Now you can be a part of that effort, thanks to a new partnership. Each time you make a purchase with your REI Co-op World Mastercard®, the co-op will make a donation to the National Forest Foundation—up to $1 million.* This contribution will help improve some of the nearly 150,000 miles of trails, more than 5,100 campgrounds, 1,200 boating sites and 9,100 miles of scenic byways in the National Forest System. It also supports some of 4,400 miles of specially designated streams within the Wild and Scenic Rivers System, created by Congress to preserve the natural, cultural and recreational value of free-flowing rivers. “The National Forest Foundation is thrilled to work with REI and the REI Co-op World Mastercard,” Peters said. “This generous partnership makes a difference for our public lands, the recreationists who love them and youth who are connecting with the outdoors for the first time.”
This donation funds several key projects across the nation:
- Tongass National Forest, Alaska – Angoon Youth Conservation Corps Project
- Pike and San-Isabel National Forests, Colorado – Mount Elbert Find Your Fourteener Project
- Sawtooth National Forest, Idaho – Alden Gulch Trail Project
- Tonto National Forest, Arizona – West Pinto Creek Trail Restoration Project
- Chattahoochee-Oconee National Forest, Georgia – United Keetoowah Band Youth Conservation Corps Project
- White Mountain National Forest, New Hampshire – Crawford Path Trail Project (2018)
Four additional projects offer volunteer opportunities to REI Co-op members:
- In California’s Tahoe National Forest, the Commemorative Emigrant Trail project will install two bridges, protecting sensitive wetlands and streams and keeping a 1.4-mile segment open to mountain bikers, trail runners and day hikers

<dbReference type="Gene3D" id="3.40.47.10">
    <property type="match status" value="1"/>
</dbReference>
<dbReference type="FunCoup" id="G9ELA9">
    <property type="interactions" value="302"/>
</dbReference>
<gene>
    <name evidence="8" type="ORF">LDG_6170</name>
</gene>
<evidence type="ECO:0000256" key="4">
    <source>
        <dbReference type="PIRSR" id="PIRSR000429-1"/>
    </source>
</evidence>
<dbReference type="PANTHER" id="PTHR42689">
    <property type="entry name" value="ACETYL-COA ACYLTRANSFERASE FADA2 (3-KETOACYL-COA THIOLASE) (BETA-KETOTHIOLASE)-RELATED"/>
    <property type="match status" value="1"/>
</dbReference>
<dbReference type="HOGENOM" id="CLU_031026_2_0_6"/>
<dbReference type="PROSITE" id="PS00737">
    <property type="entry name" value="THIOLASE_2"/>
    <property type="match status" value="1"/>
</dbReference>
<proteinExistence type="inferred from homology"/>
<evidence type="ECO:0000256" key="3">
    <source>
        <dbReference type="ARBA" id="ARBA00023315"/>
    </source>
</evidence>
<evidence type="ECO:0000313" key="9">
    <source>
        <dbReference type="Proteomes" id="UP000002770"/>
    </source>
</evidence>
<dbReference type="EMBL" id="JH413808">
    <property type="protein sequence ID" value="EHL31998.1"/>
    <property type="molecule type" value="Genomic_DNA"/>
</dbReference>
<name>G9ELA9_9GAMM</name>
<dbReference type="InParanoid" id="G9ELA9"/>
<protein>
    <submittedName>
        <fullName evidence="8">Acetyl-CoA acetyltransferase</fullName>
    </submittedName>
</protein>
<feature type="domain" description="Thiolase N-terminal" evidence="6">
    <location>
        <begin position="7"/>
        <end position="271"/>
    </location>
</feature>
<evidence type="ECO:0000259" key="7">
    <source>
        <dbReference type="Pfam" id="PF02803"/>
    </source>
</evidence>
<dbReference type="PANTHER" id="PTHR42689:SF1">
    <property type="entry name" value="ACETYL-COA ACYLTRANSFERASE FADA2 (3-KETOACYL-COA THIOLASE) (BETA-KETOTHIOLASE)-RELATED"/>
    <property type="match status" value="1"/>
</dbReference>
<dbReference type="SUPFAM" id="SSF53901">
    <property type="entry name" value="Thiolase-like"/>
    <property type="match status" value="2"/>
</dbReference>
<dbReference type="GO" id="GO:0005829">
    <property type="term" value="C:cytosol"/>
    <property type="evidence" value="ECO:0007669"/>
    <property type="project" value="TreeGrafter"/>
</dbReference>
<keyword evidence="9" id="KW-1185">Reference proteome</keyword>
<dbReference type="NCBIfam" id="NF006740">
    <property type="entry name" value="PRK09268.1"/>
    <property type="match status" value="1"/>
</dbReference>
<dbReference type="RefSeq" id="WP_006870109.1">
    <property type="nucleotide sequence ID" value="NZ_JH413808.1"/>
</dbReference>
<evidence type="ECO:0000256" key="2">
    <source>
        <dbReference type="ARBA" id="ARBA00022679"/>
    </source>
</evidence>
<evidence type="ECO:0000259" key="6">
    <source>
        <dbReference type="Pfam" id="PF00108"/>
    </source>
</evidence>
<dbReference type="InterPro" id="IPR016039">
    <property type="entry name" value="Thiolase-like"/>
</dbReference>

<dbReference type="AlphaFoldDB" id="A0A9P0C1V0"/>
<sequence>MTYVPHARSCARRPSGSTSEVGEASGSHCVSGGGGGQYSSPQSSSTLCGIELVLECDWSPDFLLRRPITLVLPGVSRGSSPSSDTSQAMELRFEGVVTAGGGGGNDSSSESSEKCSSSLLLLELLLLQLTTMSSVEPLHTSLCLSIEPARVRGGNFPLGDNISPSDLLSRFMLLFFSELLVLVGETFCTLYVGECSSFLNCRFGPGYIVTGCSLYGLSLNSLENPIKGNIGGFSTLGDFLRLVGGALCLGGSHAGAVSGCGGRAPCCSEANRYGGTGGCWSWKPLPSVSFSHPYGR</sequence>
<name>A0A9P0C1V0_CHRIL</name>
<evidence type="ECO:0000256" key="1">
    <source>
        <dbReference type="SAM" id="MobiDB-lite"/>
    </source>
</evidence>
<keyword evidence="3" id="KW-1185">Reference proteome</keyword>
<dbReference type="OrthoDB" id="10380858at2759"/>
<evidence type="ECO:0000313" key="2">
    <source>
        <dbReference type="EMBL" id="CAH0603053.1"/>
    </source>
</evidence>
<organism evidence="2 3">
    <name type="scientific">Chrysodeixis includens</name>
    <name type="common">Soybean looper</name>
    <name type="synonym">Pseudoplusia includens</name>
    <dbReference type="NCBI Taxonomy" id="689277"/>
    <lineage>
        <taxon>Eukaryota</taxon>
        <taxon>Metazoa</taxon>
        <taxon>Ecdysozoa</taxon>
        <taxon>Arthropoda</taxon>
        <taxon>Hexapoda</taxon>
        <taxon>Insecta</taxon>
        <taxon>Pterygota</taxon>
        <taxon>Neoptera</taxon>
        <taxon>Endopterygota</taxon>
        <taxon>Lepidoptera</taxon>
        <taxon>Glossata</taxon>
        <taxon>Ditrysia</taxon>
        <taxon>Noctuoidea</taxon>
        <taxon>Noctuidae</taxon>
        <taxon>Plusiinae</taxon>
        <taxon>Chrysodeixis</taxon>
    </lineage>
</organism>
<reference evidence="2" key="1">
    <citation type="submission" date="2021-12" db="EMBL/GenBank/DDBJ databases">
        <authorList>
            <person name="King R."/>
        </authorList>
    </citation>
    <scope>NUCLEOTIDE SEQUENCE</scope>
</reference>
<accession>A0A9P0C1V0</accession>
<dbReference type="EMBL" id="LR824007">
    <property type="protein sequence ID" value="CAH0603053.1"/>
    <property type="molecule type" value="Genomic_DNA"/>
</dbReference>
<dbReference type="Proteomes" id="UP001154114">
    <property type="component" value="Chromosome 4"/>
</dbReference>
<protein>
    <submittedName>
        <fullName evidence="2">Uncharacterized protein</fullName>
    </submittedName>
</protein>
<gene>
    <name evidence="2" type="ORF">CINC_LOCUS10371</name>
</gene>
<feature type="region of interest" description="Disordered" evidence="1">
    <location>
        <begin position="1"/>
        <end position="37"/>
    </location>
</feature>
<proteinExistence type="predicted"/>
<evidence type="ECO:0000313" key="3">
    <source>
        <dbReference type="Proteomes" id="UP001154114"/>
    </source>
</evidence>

- Volunteer with the Find Your Fourteener project in the White River National Forest to rebuild trails and restore alpine tundra on Colorado’s 14,265-ft. Quandary Peak
- Work alongside urban Chicago youth to restore the Midewin National Tallgrass Prairie in Illinois
- In 2018, join North Carolina’s Chattooga River Access Enhancement project in the Nantahala National Forest to improve access to the premier Wild and Scenic river in the eastern United States
Learn more about these projects and volunteer opportunities.
The REI Co-op World Mastercard is bringing people together to keep our cherished public lands healthy and accessible for generations to come. With this little piece of plastic, you can make a big impact on America’s national forests and grasslands. And that’s worth a whoop and a whistle.
*This year, REI will donate $0.10 per REI Co-op World Mastercard purchase transaction made to the National Forest Foundation, up to $1 million. Non-Purchase transactions, including cash advances, convenience checks, balance transfers, and other advance transactions as defined in the Cardmember Agreement, as well as interest charges and fees, do not qualify. Transactions posted in late December of the current year may be applied in the following year. REI may change the benefit or named charity in future years. REI is solely responsible for making the donation.
The creditor and issuer of the REI Co-op World Mastercard® is U.S. Bank National Association, pursuant to a license from Mastercard International Incorporated.
©2017 U.S. Bank ©2017 Recreational Equipment, Inc. All rights reserved.